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August 21, 2008

Spirit Of The Games


I’m kicking off my own “closing ceremony” by mourning my initial excitement about the Olympics.  Looking back, it’s amazing how much and how quickly the initial propaganda-fest and the jingoism and the mind-numbing commercialism shut me down.

I give credit to the NYT, however, for returning several times to the key symbol of hypocrisy in these games.  No, not Misty May’s behind, but the unused “official protest zones.”  The first story they ran was paired with the image above showing a kid with a bottle posing in front of and as The Statue of Liberty.

Consistent with our growing Disney-fied version of the world (in which even our own rampant self-destruction can be romanticized through that cloying WALL-E), you might see the inclusion of the World Trade Towers in this mini-NY as somehow matter-of-fact.  It doesn’t surprise me, given how conditioned we are these days to see (or “buy”) but not look, to chalk-up the reconstitution of the towers as simply part of a more idealized, nostalgic and (arbitrarily) historical New York.

As the Olympics ching-ching into the marketing sunset however, what I can’t help looking at is the irony of Lady Liberty as the blasphemous mother figure of a protest park nobody succeeded in using.  And what I’m looking at also is the irony of the Trade Towers,  destroyed as a symbol of overwhelming imperial and economic power, reconstituted under the guise of freedom of dissent by an even more imperial and economic power.

… And then, check out the disturbingly placid photo from Purple Bamboo Park, one of the other three protest zones.  I guess the man is protesting the fact the woman isn’t sharing the map?

(image: Shiho Fukada for The New York Times. 2008. Beijing)

  • black dog barking

    The presence of the World Trade Center towers takes us back to a very specific moment in history — when America was still America. In those bygone days there was still a middle class in America. America didn’t preemptively invade other nations, listen in on citizens’ phone calls or read their emails without due process of law. The Geneva Conventions were the law of the land. We had habeas corpus.
    As Americans we lost a lot more than those buildings, more than the lives of the people in them.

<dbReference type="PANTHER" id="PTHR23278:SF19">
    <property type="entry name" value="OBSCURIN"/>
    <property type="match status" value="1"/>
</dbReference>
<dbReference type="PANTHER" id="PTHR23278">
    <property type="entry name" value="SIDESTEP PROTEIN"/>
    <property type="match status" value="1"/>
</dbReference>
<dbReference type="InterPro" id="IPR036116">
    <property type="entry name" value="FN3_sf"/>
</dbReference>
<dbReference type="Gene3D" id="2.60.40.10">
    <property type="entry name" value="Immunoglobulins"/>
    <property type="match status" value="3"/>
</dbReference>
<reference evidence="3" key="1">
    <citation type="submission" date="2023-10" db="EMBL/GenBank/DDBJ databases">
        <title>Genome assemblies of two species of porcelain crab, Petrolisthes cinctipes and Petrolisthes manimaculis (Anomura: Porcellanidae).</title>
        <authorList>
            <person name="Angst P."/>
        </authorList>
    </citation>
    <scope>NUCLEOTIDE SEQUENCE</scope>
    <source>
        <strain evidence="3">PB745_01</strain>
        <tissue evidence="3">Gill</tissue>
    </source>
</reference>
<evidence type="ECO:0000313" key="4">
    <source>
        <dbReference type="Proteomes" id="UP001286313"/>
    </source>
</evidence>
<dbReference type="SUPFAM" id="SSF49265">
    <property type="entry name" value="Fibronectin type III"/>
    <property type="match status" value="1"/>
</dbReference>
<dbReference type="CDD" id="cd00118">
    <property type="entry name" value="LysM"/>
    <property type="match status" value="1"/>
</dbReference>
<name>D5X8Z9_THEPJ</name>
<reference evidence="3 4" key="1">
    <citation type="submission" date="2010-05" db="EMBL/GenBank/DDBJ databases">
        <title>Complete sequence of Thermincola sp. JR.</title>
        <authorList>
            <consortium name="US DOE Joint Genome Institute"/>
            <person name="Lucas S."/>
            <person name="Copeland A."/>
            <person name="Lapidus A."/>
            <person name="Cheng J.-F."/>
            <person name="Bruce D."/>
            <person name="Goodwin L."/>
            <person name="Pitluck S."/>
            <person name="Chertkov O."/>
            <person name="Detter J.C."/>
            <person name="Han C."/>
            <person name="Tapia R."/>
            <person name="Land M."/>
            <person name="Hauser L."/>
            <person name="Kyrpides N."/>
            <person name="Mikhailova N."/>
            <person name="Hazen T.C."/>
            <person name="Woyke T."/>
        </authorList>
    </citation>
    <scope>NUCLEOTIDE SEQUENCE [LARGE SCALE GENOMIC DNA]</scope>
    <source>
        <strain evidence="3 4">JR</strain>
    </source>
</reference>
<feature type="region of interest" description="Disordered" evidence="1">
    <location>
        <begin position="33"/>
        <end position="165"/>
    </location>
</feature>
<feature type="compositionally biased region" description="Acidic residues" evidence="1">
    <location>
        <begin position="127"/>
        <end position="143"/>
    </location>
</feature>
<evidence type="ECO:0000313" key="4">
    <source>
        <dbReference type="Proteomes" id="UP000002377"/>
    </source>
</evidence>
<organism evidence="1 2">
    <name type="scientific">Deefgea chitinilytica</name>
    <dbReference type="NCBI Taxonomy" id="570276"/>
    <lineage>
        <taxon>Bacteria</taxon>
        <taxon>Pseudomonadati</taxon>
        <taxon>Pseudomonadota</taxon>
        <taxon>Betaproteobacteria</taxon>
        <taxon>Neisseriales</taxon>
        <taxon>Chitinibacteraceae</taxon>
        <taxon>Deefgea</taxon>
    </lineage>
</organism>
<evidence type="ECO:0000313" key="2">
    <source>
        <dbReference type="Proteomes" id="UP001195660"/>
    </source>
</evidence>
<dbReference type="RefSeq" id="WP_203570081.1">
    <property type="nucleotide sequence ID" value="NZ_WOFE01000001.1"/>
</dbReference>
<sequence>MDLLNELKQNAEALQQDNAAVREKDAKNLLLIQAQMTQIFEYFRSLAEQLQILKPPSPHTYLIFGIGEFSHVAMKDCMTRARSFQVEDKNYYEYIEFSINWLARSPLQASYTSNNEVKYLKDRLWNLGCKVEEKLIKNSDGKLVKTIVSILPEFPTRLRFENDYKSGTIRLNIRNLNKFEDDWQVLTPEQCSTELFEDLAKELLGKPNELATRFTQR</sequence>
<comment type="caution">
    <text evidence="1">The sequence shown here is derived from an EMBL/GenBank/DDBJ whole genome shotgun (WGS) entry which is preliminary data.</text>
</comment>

• swarmofkillermonkeys

    Lest we get too accusatory, please don’t forget that the idea of “protest pens” as walled off jails has been perfected by both major political parties in the U.S. over the last couple of electoral conventions. In NYC 2004 they still decided to arrest 1800 just for good measure. Lady Liberty stands just as blasphemous there these days, IMO.
    I think if we want to effectively criticize China, we must first stop moving towards an identical authoritarian state in the U.S. In this light, perhaps the towers show a pre-911 America intentionally. A fantasy of what we were, before we progressed from wherever that was to become far uglier — far meaner.
    In any case, there is no value for others in our own navel-gazing self-pity at this point. Those moments of sympathy happened, then fled at Abu Ghraib… or possibly before. Selling the idea of America doesn’t work when that idea is ONLY cynicism and hypocrisy. We aren’t China, and they aren’t us. But in terms of vectors, perhaps they ARE making a better showing lately.
    Were I to remember us from afar, I would as we were and wanted to be, not as we are. Wouldn’t you?

  • Stan B.

    Wow, two things that don’t exist in either country- freedom and the World Trade Center!

  • MonsieurGonzo

    The Incredible Shrinking American. . . is contaminated by a radioactive cloud and pesticide, and he slowly begins shrinking. When he’s three feet tall, he briefly becomes friends with a female circus midget but then continues to shrink, eventually being reduced to living in a dollhouse. After nearly being killed by a cat, he winds up trapped in a basement and has to battle a voracious spider, his own hunger, and the fear that he may eventually shrink down to nothing. After defeating the spider, the hero accepts his fate and (now so small he can escape the basement by walking through a space in a window screen) looks forward to seeing what awaits him in ever smaller realms.

    “And I felt my body dwindling, melting, becoming nothing. My fears locked away and in their place came acceptance. All this vast majesty of creation, it had to mean something. And then I meant something, too. Yes, smaller than the smallest, I meant something, too. To God there is no zero. I still exist.”

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